Top tips for planning a 'Fantastic for Families Event'

Fantastic for Families is a year-round arts listings website and national promotional campaign to families, run by the Family Arts Campaign. It provides an easy way for groups to communicate their commitment to families and connect with new family audiences, with targeted event feeds to a wider range of third-party partners including the likes of Netmums Local, Hoop and many more.

Below are some tips to help you get started. Even if you're not planning on creating a specifically family-focused event, these can be a great way to ensure that you are make your normal events approachable and enjoyable for families.

Invite families to an event from your regular programme

You may have an event that isn’t specifically programmed for families but that could be appealing to them.

Consider the content, length and timing of your event, and communicate this to families so that they know what to expect. Check out the Family Arts Content Communication toolkit.

Then let families know that it’s relevant to them by including it in the Fantastic for Families listings and marking it with the campaign logo. It's free to sign up, and the listings will be automatically shared with a range of family-aimed websites like Netmums and Hoop. Make sure they are prepared by making plenty of information about the event available prior to their visit.

Looking for ideas? See how Royal Liverpool Philharmonic Orchestra introduced families with children to classical music.

Behind the scenes – family tours or open rehearsals

Many families have never ventured inside a concert hall or may be unaware of the music being made within their community, so giving them a chance to visit and experience some of the things that people don’t usually get to see can be a great way of getting families across the threshold.

You could consider setting up a meet and greet with different members of your group, giving families an insight into how a performance is actually put together and presented.

Or perhaps, with the permission of the performers, you could hold an open rehearsal, and let families see the work in progress – this can provide a fascinating insight into the creative process and encourage attendance at the performance itself. This can be most effective if there is some engagement with the families at the open rehearsal in addition to the music itself. This could include explaining what they are seeing in front of them – what is the director/conductor trying to get from this rehearsal? What is special about the performance?  What is special about the group?

Alternative venues

If your venue can’t host a specific activity or you are a touring music group, you could look for other venues to run smaller scale activity – particularly in venues where families are likely to meet for example: libraries, community centres, parks and other community space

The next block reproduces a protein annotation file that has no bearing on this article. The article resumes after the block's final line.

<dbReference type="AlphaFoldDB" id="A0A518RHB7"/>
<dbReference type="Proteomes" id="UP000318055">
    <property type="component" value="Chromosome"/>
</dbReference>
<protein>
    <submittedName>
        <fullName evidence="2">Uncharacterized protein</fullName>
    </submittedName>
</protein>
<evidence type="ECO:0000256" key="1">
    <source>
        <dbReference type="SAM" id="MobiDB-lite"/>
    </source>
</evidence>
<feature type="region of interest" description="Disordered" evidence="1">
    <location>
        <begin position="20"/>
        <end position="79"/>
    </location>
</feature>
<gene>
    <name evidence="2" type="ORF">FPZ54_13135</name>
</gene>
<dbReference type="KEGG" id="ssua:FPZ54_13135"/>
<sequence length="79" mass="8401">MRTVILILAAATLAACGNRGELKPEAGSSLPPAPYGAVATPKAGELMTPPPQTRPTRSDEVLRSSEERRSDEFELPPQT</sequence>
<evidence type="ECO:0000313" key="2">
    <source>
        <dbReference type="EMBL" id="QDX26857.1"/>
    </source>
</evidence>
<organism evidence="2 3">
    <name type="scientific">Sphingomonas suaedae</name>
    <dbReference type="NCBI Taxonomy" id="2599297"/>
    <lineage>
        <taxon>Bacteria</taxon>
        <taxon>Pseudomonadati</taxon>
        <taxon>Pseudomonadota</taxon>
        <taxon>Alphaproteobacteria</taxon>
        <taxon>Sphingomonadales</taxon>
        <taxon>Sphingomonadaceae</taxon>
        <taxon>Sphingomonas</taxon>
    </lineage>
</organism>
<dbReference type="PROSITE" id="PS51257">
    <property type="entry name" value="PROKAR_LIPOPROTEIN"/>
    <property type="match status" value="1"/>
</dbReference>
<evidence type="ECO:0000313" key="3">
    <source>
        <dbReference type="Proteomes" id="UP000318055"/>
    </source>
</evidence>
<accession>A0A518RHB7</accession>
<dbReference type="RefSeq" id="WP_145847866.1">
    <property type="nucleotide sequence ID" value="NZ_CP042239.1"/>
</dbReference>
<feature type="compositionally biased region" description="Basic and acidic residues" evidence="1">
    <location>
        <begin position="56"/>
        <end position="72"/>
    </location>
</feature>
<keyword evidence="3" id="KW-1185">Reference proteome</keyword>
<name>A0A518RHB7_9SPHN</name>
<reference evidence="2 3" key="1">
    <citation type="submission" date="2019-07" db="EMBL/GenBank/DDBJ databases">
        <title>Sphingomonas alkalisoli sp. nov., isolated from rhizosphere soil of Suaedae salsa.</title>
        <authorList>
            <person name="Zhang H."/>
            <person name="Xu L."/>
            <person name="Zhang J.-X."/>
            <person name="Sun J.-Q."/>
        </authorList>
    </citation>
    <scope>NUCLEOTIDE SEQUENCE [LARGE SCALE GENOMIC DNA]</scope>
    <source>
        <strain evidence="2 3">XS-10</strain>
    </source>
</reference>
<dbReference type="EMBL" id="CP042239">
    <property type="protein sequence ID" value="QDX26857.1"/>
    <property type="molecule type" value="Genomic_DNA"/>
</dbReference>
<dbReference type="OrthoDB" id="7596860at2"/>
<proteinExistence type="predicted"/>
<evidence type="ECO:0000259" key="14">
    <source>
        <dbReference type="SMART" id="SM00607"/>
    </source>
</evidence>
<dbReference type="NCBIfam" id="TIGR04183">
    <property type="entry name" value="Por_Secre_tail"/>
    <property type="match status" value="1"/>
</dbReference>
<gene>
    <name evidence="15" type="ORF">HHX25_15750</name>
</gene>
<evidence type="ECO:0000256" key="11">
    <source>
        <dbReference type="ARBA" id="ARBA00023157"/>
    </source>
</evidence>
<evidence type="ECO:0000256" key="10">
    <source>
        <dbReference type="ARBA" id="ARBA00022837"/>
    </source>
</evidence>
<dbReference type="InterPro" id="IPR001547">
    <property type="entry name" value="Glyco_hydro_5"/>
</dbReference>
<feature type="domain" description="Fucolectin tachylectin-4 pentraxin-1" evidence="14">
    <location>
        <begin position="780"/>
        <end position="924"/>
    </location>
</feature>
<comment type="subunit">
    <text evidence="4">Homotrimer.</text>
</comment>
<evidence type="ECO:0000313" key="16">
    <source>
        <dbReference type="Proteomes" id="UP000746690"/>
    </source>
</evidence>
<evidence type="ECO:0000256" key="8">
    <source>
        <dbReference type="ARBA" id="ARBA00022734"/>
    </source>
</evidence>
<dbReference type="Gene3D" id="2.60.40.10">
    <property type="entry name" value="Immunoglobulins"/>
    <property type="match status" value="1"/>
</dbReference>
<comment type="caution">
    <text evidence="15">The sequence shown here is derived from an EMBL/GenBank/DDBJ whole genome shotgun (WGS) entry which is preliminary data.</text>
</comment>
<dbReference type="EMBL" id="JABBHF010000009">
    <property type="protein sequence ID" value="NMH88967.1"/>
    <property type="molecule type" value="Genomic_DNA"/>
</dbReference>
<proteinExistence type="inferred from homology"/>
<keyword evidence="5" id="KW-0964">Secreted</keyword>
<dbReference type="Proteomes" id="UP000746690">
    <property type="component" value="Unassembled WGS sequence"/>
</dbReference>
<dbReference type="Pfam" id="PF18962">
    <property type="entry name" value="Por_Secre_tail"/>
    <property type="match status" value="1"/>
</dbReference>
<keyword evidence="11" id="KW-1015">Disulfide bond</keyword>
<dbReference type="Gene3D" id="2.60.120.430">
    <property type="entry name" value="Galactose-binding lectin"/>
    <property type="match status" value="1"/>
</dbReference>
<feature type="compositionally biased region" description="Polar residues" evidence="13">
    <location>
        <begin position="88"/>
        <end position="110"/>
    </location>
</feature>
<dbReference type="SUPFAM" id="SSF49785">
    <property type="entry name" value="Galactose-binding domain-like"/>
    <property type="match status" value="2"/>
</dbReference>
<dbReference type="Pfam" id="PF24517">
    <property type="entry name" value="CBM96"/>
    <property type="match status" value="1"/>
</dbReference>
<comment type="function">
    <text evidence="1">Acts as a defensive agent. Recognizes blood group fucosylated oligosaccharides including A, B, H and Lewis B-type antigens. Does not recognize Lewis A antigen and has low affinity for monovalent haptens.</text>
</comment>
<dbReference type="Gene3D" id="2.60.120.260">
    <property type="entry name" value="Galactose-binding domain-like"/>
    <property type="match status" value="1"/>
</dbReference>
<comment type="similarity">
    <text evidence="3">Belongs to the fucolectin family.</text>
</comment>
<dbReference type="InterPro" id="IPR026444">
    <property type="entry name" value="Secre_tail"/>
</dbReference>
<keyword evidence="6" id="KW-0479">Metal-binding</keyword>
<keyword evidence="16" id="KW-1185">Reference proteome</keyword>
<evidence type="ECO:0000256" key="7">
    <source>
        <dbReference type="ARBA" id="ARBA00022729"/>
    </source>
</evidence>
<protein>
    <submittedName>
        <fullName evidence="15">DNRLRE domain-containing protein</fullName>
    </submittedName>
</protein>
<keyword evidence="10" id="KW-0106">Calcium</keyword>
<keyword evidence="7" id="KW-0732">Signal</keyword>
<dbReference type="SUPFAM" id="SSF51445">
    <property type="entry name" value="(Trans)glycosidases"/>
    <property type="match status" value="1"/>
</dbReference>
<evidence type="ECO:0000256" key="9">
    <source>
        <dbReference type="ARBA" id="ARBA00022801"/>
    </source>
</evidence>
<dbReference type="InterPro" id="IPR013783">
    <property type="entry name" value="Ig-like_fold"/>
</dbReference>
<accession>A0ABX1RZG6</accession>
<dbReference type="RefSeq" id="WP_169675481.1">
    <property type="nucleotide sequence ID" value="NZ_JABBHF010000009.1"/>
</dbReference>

Taking a small group of performers to give an introductory session to the music your group makes in one of these other venues will encourage families to come and see you in the future and may even inspire some future musicians too. Why not offer special incentives to families who attend as a result of having been at one of these introductory sessions – a free programme and a free drink, or a discounted ticket.

Looking for ideas? See the huge range of venues used by Bach to Baby.

Pre-event family talks – setting the scene

Even if your event is not primarily aimed at a family audience, it doesn’t mean to say that families won’t come, and one way to attract more families can be to offer a pre-event talk.

This can give families insight into the event they are about to see, it can enrich the artistic experience for families and give them things to look out for during the performance – a particular instrument playing at a specific moment, a returning tune, or an understanding of what exactly the conductor is asking for.

Perhaps it might also include contextualising the event itself; something about the composer/artist and why they wrote or produced this particular piece originally, what was happening in the world at the time that might have influenced their thinking.

This could work even better as a Q&A session if the composer/artist is available to take part!

Looking for ideas? Check out the Hoo Haa festival at Colston Hall, and the work of the BBC Philharmonic.

Family workshops/taster sessions

Another way of encouraging families to attend your events is to offer workshops and taster sessions – for instance a come and sing day or a from scratch session when people can try out new instruments. These can be themed along with your upcoming concerts or be free-standing – whichever works best for you!

Again, consider whether you can provide attendees of these sessions with an incentive to attend events in the future.

Looking for ideas? Check out the English National Ballet, Bristol Choral Society and the Seagrave Singers.

Some things to think about…

Think about the timings of these events – do they fit around families’ needs?

Think about access and facilities for families – have you told families what is available?

Give families as much information as you can about what you are doing – do they need to bring special equipment (e.g. pens/pencils), wear particular clothing or shoes (e.g. no high heels if walking on the stage!)?

We hope that you will be able to join in with the Fantastic for Families initiative.

Happy event planning!